Autistic man created app to help other people understand anxiety attacks

By Kate Hassett

Autistic man created app to help other people understand anxiety attacks
No one knew how to help him during a panic attack, so he invented an app that would explain everything.

For those with Autism Spectrum Disorder, panic attacks or meltdowns, can be an all-too-common occurrence. The ability for someone on the spectrum to communicate whilst suffering from this type of sensory overload is often incredibly hard and frustrating for both the sufferer and those trying to help.

People often have different ways of responding to and dealing with stress. From loss of speech and inability to move, to uncontrollable meltdowns, these attacks rarely occur in a place where people know how to help.

Now, one man has created an app that can change the way people respond to panic attacks and other public breakdowns.

Jeroen De Busser has created the “Emergency Chat” app, to be used when verbal communication is realistically not an option.

Jeroen, a computer science student who has ASD, created the app after a particular incident occurred where his friends tried to help but only made the situation worse.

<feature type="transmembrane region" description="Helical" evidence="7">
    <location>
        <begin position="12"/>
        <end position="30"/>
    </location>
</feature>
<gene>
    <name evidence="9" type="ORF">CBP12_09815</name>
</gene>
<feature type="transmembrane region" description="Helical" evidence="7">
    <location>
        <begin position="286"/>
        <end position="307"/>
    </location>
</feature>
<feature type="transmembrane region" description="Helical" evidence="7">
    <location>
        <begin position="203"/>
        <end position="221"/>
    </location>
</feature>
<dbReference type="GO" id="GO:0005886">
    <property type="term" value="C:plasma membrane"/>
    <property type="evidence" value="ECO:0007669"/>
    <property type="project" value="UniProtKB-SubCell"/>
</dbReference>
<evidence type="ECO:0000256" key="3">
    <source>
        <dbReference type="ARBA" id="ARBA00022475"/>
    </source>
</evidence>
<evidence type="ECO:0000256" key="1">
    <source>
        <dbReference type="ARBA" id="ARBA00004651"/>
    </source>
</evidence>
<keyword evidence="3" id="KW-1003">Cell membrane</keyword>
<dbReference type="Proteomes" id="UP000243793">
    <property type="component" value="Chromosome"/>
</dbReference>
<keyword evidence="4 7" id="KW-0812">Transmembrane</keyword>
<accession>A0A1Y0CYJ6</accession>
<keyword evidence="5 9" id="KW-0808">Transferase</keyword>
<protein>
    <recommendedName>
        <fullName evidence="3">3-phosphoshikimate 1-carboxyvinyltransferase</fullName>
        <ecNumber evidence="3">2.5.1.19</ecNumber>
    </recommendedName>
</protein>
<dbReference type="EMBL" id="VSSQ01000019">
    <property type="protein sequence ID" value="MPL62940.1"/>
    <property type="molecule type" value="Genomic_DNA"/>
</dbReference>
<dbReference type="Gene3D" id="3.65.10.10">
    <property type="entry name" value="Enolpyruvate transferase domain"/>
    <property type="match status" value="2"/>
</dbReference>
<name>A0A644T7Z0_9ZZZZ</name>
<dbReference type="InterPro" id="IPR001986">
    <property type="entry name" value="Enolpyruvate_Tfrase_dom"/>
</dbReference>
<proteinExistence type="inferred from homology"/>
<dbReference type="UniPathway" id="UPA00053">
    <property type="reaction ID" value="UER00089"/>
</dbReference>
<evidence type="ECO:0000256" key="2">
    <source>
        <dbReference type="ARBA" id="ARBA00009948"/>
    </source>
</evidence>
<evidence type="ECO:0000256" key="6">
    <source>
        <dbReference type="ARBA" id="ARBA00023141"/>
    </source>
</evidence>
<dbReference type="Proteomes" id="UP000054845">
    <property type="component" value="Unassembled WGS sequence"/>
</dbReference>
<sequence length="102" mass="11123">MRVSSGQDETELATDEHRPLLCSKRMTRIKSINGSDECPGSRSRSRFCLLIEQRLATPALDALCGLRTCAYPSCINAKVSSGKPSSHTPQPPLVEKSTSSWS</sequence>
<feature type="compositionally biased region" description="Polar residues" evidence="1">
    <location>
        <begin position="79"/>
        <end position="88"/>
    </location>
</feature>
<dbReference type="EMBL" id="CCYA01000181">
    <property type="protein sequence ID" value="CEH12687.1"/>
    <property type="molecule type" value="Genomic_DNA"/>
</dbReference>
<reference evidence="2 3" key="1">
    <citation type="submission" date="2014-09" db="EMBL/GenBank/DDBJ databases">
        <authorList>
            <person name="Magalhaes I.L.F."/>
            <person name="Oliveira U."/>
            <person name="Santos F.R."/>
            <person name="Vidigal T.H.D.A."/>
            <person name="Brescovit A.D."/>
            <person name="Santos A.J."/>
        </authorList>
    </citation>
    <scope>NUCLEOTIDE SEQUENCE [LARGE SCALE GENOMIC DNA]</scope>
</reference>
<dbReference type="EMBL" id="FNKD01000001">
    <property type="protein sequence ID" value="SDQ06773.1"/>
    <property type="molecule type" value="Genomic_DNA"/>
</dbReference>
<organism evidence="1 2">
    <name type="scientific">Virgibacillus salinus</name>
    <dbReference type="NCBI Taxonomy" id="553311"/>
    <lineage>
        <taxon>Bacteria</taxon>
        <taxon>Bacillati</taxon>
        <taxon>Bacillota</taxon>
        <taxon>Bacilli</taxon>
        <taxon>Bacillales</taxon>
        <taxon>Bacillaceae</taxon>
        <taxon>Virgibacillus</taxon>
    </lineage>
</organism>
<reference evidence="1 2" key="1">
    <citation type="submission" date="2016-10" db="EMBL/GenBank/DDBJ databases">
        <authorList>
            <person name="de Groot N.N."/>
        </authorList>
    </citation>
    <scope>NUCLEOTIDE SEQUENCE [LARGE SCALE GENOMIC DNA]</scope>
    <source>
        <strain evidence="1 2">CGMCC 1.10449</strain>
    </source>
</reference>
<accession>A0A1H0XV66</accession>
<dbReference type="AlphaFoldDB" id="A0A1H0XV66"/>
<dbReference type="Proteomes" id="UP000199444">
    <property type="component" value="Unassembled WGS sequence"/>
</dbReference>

The app delivers personalised instructions on how to assist an individual in a time of crisis, instead of trying to rely on verbal communication.


The user is then able to hand their phone to those trying to help, with instructions that allow friends or passers by to understand what is going on.

“It has a base text that explains to the person you gave your phone to that you can’t use speech and want to use this app to communicate. Both the title and text can be adjusted in the settings to be whatever you want the person you give your phone to to know.” said Jeroen.

The app then provides a channel through which a conversation can take place via text.

The default screen is set for people with ASD but can be customised for any issue that may arise.

What this app does is ensure that sufferers have control over their surroundings. That despite what is happening to them, they are safe in the knowledge that they are able to ask for help, and receive the appropriate care.


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